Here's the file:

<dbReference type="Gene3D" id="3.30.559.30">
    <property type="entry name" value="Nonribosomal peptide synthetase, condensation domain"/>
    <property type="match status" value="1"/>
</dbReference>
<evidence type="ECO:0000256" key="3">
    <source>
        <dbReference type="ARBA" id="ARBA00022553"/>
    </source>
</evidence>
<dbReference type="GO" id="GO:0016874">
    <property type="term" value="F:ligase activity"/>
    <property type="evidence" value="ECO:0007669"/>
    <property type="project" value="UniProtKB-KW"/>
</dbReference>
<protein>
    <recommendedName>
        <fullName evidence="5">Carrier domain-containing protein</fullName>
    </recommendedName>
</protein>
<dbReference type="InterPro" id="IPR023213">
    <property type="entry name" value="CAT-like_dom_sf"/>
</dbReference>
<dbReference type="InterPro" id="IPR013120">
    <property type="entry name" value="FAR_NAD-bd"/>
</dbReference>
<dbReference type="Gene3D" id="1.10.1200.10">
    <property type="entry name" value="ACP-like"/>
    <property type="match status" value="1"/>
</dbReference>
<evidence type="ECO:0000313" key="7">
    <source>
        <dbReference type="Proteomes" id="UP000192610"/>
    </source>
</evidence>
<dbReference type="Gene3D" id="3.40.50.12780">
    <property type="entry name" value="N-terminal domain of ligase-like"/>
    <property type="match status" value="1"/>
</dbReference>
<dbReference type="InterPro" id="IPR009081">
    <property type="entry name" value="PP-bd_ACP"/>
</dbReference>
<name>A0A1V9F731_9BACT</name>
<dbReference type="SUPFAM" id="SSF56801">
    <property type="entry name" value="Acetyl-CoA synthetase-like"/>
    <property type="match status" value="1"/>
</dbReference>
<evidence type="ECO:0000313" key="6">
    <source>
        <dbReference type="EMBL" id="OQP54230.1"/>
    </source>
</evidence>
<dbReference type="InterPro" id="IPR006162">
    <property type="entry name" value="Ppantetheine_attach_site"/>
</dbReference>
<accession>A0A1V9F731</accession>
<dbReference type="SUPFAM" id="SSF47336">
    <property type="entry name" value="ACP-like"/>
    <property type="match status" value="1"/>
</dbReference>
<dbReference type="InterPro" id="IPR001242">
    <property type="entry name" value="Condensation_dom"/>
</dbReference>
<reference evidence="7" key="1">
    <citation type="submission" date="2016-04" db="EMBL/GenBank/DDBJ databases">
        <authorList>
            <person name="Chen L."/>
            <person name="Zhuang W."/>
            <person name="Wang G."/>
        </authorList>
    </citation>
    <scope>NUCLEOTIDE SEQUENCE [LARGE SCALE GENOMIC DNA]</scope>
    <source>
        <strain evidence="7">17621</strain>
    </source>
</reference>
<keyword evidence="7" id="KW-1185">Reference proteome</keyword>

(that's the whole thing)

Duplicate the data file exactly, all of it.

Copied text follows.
<dbReference type="Gene3D" id="3.30.559.30">
    <property type="entry name" value="Nonribosomal peptide synthetase, condensation domain"/>
    <property type="match status" value="1"/>
</dbReference>
<evidence type="ECO:0000256" key="3">
    <source>
        <dbReference type="ARBA" id="ARBA00022553"/>
    </source>
</evidence>
<dbReference type="GO" id="GO:0016874">
    <property type="term" value="F:ligase activity"/>
    <property type="evidence" value="ECO:0007669"/>
    <property type="project" value="UniProtKB-KW"/>
</dbReference>
<protein>
    <recommendedName>
        <fullName evidence="5">Carrier domain-containing protein</fullName>
    </recommendedName>
</protein>
<dbReference type="InterPro" id="IPR023213">
    <property type="entry name" value="CAT-like_dom_sf"/>
</dbReference>
<dbReference type="InterPro" id="IPR013120">
    <property type="entry name" value="FAR_NAD-bd"/>
</dbReference>
<dbReference type="Gene3D" id="1.10.1200.10">
    <property type="entry name" value="ACP-like"/>
    <property type="match status" value="1"/>
</dbReference>
<evidence type="ECO:0000313" key="7">
    <source>
        <dbReference type="Proteomes" id="UP000192610"/>
    </source>
</evidence>
<dbReference type="Gene3D" id="3.40.50.12780">
    <property type="entry name" value="N-terminal domain of ligase-like"/>
    <property type="match status" value="1"/>
</dbReference>
<dbReference type="InterPro" id="IPR009081">
    <property type="entry name" value="PP-bd_ACP"/>
</dbReference>
<name>A0A1V9F731_9BACT</name>
<dbReference type="SUPFAM" id="SSF56801">
    <property type="entry name" value="Acetyl-CoA synthetase-like"/>
    <property type="match status" value="1"/>
</dbReference>
<evidence type="ECO:0000313" key="6">
    <source>
        <dbReference type="EMBL" id="OQP54230.1"/>
    </source>
</evidence>
<dbReference type="InterPro" id="IPR006162">
    <property type="entry name" value="Ppantetheine_attach_site"/>
</dbReference>
<accession>A0A1V9F731</accession>
<dbReference type="SUPFAM" id="SSF47336">
    <property type="entry name" value="ACP-like"/>
    <property type="match status" value="1"/>
</dbReference>
<dbReference type="InterPro" id="IPR001242">
    <property type="entry name" value="Condensation_dom"/>
</dbReference>
<reference evidence="7" key="1">
    <citation type="submission" date="2016-04" db="EMBL/GenBank/DDBJ databases">
        <authorList>
            <person name="Chen L."/>
            <person name="Zhuang W."/>
            <person name="Wang G."/>
        </authorList>
    </citation>
    <scope>NUCLEOTIDE SEQUENCE [LARGE SCALE GENOMIC DNA]</scope>
    <source>
        <strain evidence="7">17621</strain>
    </source>
</reference>
<keyword evidence="7" id="KW-1185">Reference proteome</keyword>